I’ve been married for 13 years and have four children. My husband walked out on us in a pretty hurtful way. He even filed for divorce with a very expensive lawyer. The divorce filing got published in the paper and everything. He told me he didn’t love me anymore, and everything else that comes when a relationship ends. He completely cut me out of his life and treated me like I was something disgusting to be tolerated when he wanted to interact with our children. -So hurtful!

      This took place almost exactly 8months ago. It feels like yesterday and also forever ago. The advice given in this article is really good and true. I also really love these articles by Al which helped me a great deal: http://www.alturtle.com/archives/100 -Man!, that avoider/clinger article has really saved me!

      I’ve also been busy doing the same things you’ve been doing like exercising, visibly getting help, working on personal goals etc. The analogy that Al uses about getting a deer to come to you out of the forest is so DEAD ON accurate. That is exactly how my path has been. There cannot be any sense of pushing, urgency, or guilt. All these things apply pressure. There can Only be feelings of calm and safety as much as possible. And when you do need to assert yourself (I’ve had to several times) do it in the calmest most respectful, patient way possible. There were times when I knew I couldn’t behave this way because I was so hurt and emotional, so I just avoided my husband and didn’t talk about touchy subjects until we both seemed ready.

      My relationship path these past 8 months has been extremely rocky, but we have gone from divorce proceedings to finally really enjoyable date nights, family time, counseling that has been really ugly and difficult at times, but we’re doing what we need to do, and finally really nice date nights where he has been staying overnight once a week. The good news is that the good times are genuinely good and give me hope for a future where hopefully both of us can be happy.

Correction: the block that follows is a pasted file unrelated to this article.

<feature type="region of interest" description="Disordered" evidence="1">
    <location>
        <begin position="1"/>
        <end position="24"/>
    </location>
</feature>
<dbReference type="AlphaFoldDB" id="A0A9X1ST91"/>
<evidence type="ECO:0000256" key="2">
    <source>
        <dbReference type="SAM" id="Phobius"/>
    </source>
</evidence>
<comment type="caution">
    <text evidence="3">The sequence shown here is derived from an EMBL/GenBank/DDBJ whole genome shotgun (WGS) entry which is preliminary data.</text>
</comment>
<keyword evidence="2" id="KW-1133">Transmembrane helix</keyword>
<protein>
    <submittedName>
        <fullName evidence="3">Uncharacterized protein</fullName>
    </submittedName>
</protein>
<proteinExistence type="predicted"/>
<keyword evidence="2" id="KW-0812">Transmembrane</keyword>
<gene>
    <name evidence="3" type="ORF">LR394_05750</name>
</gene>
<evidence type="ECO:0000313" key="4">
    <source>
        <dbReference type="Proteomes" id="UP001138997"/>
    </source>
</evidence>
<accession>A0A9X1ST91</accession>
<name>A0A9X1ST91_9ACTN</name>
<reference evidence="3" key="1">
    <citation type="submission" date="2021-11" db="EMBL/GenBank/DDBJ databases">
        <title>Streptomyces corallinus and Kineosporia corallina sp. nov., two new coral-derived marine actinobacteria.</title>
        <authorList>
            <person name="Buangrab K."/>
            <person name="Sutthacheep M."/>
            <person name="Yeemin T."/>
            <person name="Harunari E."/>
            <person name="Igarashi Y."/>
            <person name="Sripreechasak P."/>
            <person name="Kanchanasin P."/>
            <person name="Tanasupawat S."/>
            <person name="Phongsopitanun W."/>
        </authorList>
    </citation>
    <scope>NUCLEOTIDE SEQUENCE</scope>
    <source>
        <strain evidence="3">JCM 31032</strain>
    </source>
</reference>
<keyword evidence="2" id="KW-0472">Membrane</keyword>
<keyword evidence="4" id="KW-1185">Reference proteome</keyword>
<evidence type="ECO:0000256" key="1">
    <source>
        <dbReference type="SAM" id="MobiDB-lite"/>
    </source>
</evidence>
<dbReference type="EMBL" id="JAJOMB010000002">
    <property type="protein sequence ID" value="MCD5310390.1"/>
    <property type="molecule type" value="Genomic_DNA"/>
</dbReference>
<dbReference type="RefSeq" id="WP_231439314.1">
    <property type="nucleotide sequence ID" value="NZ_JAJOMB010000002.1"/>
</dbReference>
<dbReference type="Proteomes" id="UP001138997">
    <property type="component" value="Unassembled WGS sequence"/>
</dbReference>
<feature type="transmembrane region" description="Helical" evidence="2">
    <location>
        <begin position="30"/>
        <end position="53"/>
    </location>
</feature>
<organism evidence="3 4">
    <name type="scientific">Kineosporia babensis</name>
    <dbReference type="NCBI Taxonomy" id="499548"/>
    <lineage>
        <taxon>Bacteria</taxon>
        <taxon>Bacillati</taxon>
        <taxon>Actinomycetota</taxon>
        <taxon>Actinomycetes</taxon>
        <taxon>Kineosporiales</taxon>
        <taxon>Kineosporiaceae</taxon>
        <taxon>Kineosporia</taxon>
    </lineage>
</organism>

It’s taken 8 months to get us to this point and we still have so much to work on and through. I honestly don’t see him coming home any time soon (and it’s been EIGHT months!), but “the deer” is feeling safer and safer with me and I feel more comfortable with him too. The other good news for me is that I’ve worked on myself so much that the kids and I WILL live good and peaceful lives even if he chooses not to come back. (I used to be in a place where I couldn’t even look at this as a possibility)

      I’ve had to work through all the stages of grief, pain, and betrayal. I’m STILL working through them, but the biggest changes took place in my relationship when I finally felt like I wasn’t putting on a ‘good face’, but actually started living a genuinely good life again. -That honestly hasn’t really started to happen until very recently. The more I became less dependant on my ex, the better things have become with him.

      The advice that so many relationship articles give about working on yourself and doing new and rewarding things is true. These have finally become genuine new parts of my happier lifestyle and my ex wants to know more and more about my life. In the beginning, he acted like he didn’t care, but I really am happier and he does want to know more about it.